In an interview with CNN, the South Carolina Republican also said that if the president went after special counsel Robert S. Mueller III, who’s directing the investigation into possible contacts between Trump’s circle and Russia, that could be the “beginning of the end of the Trump presidency, unless Mueller did something wrong.”
Graham said that while he often disagrees with Sessions, he never doubts his integrity. He said Trump’s bullying of the attorney general is not playing well with Republican senators, most of whom have ties to their former Senate colleague.
“This effort to basically marginalize and humiliate the attorney general is not going over well in the Senate,” or the “conservative world,” Graham said.
The roots of Trump’s conflict with both Sessions and Mueller lie in the Russia investigation. Trump first became angry at his attorney general for recusing himself from the probe, due to his own Russia contacts, clearing the way for Trump to be investigated by someone who is not one of his closest allies.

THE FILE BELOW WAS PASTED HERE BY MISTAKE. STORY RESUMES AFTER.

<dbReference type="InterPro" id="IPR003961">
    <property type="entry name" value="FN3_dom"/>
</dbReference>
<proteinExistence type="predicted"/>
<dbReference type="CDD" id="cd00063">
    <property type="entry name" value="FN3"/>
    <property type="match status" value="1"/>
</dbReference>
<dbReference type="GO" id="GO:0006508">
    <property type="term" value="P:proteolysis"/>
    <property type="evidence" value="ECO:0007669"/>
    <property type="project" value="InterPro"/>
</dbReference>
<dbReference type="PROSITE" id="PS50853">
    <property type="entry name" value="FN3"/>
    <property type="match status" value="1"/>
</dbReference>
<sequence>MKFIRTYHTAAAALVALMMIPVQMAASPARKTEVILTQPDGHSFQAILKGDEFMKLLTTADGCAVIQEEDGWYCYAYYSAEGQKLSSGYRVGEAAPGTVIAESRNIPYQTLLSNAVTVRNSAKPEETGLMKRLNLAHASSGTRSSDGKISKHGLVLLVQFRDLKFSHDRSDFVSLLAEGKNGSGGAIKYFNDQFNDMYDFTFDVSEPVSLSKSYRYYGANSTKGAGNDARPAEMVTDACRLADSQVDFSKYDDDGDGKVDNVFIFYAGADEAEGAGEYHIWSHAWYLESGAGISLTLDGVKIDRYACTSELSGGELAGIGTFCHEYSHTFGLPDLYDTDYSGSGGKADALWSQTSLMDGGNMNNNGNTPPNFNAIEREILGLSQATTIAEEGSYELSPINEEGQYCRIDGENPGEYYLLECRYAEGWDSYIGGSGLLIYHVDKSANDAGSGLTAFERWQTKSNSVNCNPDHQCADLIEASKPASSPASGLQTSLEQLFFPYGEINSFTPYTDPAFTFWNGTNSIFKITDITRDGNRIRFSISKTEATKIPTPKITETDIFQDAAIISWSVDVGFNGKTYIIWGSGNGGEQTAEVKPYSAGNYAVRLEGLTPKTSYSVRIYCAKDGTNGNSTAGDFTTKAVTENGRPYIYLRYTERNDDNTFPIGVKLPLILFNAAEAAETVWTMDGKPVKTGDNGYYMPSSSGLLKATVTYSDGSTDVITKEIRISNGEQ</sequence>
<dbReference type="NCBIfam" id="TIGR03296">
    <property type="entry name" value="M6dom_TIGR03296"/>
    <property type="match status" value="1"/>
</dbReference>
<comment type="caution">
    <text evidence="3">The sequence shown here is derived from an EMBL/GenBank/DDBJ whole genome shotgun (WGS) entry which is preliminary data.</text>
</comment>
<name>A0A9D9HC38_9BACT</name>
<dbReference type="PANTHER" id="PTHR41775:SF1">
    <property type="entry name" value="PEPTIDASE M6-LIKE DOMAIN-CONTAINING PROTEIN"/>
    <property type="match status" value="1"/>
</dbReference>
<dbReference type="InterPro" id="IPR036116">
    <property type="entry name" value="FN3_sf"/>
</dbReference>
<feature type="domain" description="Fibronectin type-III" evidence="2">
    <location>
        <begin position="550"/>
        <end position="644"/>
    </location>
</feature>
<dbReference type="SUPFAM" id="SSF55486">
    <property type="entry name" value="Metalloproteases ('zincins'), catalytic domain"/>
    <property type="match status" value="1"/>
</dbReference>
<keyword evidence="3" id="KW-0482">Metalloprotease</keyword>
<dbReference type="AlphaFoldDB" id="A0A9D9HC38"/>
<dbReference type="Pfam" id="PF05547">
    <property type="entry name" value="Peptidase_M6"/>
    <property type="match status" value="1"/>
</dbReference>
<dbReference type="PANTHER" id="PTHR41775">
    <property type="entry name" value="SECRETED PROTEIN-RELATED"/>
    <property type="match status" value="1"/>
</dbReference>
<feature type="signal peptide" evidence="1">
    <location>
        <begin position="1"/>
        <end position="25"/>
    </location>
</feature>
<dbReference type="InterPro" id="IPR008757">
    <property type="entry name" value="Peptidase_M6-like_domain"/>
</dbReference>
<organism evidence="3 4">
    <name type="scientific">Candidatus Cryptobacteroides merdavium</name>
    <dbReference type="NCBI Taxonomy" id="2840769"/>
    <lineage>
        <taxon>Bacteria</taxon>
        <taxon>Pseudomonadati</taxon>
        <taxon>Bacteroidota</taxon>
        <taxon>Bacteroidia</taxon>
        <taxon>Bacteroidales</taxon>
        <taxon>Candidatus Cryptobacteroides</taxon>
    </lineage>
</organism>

Since then, Trump has regularly excoriated the attorney general on social media, generally over the Russia inquiry.
Since Mueller was appointed to run the investigation, Trump has castigated him over whether the probe would touch on the president’s finances.
While noting that Trump has the right to fire anyone in his Cabinet, Graham said the 45th president should show respect for Sessions “as a human being,” and as one of Trump’s most loyal supporters. Sessions was the first senator to endorse Trump during his presidential run.
Senate Majority Whip John Cornyn expressed similar sentiments Wednesday, saying that if Trump fired Sessions it could be the end of Senate Republicans’ cooperation with the president. It was a rare incident of a congressional GOP leader rebuking Trump.
On Tuesday, Graham reportedly called Sessions to offer his support and told him to “hang in there.” Graham said the next day that Trump’s attempt to push Sessions to resign rather than firing him outright showed “weakness.”